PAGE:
Director: Woody Allen

104 minutes| U.S.A.| 1989| Colour| 35mm

‘The world,’ said Horace Walpole, ‘is a comedy to those that think, a tragedy to those that feel.’ Allen blends both elements in this philosophically ambitious film that tells parallel stories of morality and murder. An ophthalmologist (Martin Landau) wants rid of a clinging mistress (Anjelica Huston) who threatens his marriage and future; a dedicated documentary director (Allen) resents his shallow but hugely successful brother-in-law (Alan Alda). Events conspire to cause both to wonder whether ‘the eyes of God are on us always’, or whether the universe has no meaning.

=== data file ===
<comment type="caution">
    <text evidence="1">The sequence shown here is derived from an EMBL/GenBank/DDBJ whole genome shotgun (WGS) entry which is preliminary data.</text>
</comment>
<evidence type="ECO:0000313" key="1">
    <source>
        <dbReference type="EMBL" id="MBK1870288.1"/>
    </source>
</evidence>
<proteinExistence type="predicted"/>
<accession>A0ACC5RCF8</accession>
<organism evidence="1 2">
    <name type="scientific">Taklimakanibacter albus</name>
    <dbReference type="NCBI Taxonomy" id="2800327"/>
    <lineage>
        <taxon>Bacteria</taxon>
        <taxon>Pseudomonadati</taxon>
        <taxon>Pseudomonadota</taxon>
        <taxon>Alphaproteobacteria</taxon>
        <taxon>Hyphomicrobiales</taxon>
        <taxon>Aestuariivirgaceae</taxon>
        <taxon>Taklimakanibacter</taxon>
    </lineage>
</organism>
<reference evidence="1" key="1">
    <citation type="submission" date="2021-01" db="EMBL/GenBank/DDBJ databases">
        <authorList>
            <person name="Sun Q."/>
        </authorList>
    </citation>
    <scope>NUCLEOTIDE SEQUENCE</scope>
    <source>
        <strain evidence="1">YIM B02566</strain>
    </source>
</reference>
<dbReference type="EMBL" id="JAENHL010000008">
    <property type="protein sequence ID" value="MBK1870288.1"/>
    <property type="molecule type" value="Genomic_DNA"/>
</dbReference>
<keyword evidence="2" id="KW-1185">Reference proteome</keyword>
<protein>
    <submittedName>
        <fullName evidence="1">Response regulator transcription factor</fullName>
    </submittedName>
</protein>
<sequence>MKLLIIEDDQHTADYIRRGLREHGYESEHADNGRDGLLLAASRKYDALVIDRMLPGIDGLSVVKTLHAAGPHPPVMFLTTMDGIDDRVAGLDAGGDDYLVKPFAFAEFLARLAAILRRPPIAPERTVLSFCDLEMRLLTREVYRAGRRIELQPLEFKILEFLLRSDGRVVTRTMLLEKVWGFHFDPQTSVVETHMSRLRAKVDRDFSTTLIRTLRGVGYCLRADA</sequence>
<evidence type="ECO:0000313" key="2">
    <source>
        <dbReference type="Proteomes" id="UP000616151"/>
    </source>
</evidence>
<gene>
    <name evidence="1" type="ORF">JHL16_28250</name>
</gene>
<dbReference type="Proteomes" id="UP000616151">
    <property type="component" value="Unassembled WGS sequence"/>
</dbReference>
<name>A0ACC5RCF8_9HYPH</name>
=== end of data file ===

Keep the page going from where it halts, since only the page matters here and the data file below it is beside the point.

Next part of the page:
The film has the most pervasive eye symbolism since Psycho, is a scathing summation of the values of Reagan’s America, and its world-view is unremittingly pessimistic. Yet it is also marvellously entertaining, finding solace in the human capacity to love and laugh, even in adversity. A heartbroken Allen, taking back a love letter, nobly confesses it was mostly plagiarised from Joyce.

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